Capability Maturity Model

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What Does Capability Maturity Model Mean?

Capability Maturity Model (CMM) is a technical and cross-discipline methodology used to facilitate and refine software development processes and system improvement. Based on the Process Maturity Framework (PMF), CMM was developed to assess the performance capabilities of government contractors.


CMM is a benchmark used to compare organizational processes. It is routinely applied to the fields of IT, commerce and government to facilitate business area processes, such as software engineering, risk management, project management and system engineering.

Carnegie Mellon University (CMU), which is the CMM patent registrant, provides CMM oversight through its Software Engineering Institute (SEI).

Techopedia Explains Capability Maturity Model

CMM operates according to the following concepts:

  • Key process areas (KPA): Refer to a group of activities used for goal success.
  • Goals: Refer to effective KPA implementation, which indicates maturity capability and signifies KPA parameters and intent.
  • Common features: Refer to KPA performance commitment and ability, performed activities, measurement, implementation verification and analysis.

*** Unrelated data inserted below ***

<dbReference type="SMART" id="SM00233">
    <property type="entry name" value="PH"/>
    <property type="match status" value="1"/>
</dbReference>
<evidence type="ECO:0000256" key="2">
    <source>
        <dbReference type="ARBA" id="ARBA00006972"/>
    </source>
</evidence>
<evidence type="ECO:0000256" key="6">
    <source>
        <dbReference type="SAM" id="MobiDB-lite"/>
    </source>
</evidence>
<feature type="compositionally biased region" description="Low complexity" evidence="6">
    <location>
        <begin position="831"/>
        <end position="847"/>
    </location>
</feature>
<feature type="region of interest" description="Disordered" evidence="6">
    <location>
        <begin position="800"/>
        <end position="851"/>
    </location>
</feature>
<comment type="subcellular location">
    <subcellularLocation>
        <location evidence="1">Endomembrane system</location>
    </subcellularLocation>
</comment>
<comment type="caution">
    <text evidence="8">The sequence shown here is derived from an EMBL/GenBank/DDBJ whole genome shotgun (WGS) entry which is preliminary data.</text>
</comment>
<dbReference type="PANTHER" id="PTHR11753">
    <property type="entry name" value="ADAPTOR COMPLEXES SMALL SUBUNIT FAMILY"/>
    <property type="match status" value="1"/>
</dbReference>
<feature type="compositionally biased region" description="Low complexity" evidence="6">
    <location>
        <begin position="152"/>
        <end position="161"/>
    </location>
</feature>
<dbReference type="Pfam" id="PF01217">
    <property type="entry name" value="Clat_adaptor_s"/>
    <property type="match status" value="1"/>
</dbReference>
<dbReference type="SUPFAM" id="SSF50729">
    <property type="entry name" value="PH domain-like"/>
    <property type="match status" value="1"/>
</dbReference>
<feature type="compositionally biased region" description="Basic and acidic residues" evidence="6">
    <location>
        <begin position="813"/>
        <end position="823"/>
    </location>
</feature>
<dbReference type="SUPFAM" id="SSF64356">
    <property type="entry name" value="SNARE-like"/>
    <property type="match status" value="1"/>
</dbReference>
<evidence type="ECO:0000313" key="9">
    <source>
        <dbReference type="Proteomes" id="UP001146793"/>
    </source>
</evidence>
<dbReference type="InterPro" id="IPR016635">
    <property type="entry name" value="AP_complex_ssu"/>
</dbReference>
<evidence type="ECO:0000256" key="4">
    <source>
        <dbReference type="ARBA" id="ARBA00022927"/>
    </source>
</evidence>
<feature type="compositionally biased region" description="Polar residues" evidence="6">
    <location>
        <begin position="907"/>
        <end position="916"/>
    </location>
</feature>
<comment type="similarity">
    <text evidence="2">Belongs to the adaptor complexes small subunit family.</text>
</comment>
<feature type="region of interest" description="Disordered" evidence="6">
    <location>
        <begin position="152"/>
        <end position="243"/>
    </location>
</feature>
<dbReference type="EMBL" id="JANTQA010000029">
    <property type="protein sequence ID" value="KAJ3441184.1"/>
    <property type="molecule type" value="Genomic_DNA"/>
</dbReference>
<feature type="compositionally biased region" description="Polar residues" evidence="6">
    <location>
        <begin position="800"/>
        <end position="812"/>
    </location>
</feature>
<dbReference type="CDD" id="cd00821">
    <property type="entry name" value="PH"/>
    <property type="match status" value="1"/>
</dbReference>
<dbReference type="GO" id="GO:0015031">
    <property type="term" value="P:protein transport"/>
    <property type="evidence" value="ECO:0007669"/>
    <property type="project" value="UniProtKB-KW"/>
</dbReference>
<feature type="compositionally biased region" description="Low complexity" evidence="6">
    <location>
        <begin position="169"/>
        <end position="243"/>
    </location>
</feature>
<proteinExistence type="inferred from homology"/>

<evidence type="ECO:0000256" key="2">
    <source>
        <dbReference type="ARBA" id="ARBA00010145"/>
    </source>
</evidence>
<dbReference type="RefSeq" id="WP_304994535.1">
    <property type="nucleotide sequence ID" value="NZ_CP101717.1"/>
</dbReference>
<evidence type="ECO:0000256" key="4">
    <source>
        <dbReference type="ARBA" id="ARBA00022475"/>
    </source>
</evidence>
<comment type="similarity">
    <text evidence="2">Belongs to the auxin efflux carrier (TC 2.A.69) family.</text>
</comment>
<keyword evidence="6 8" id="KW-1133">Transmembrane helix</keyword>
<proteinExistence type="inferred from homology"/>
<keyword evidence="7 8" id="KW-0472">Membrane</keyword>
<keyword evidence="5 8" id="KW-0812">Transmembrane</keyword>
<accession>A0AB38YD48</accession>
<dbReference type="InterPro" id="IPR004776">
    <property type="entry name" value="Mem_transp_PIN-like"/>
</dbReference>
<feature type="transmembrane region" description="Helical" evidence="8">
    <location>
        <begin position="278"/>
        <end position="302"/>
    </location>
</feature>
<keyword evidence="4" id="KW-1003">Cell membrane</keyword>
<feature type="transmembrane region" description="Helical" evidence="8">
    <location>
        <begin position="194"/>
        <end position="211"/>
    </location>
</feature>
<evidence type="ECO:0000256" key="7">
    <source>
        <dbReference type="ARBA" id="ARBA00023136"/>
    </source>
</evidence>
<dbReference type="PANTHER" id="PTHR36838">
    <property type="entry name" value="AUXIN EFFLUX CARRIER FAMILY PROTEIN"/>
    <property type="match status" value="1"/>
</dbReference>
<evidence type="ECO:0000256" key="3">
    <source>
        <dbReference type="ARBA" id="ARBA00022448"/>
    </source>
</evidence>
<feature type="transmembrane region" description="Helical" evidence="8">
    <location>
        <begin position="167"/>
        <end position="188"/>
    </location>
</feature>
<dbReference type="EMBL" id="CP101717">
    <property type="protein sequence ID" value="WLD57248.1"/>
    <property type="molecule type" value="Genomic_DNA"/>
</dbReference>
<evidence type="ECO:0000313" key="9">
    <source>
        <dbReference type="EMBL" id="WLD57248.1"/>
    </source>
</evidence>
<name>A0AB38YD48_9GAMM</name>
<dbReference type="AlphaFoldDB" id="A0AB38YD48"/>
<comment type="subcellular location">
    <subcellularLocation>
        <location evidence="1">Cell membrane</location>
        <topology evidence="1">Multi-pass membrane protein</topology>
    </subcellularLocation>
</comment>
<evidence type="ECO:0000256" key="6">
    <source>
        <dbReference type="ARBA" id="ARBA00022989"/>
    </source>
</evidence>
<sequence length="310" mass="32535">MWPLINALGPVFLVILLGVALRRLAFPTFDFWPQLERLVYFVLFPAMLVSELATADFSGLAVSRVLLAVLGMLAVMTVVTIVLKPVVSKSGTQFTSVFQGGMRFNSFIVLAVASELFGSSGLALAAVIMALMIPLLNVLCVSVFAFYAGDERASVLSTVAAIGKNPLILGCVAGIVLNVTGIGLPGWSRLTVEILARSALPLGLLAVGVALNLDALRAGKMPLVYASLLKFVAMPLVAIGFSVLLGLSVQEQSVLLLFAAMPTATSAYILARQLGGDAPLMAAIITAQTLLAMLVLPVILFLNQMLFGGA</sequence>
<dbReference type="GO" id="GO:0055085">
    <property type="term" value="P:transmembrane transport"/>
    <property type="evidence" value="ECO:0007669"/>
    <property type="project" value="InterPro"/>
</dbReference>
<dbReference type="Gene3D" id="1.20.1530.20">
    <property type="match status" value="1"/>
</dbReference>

• Key practices: Refer to infrastructure components used to facilitate KPA implementation and institutionalization.
  • Maturity levels: Refers to a five-level process, where the highest level is an ideal state, and processes are systematically managed through optimization and continuous improvement.

The following CMM stages refer to an organization’s process management capabilities:

  • Initial: An unstable process environment is provided. Dynamic yet undocumented change occurs during this stage and is used in an uncontrolled and reactive manner.
  • Repeatable: This is a stage of repeatable processes that deliver consistent results. Basic project management techniques are repeatedly established for continuous success.
  • Defined: This stage encloses documented and defined standards that change over time and promote established performance consistency.
  • Managed: This stage uses process metrics and effectively controls the AS-IS process. Management adapts and adjusts to projects without specification deviation. Process capability is set from this level.
  • Optimizing: Final stage focuses on continuous process performance improvement through innovative and incremental technological improvements.

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Margaret Rouse
Senior Editor
Margaret Rouse
Senior Editor

Margaret is an award-winning technical writer and teacher known for her ability to explain complex technical subjects to a non-technical business audience. Over the past twenty years, her IT definitions have been published by Que in an encyclopedia of technology terms and cited in articles by the New York Times, Time Magazine, USA Today, ZDNet, PC Magazine, and Discovery Magazine. She joined Techopedia in 2011. Margaret's idea of a fun day is helping IT and business professionals learn to speak each other’s highly specialized languages.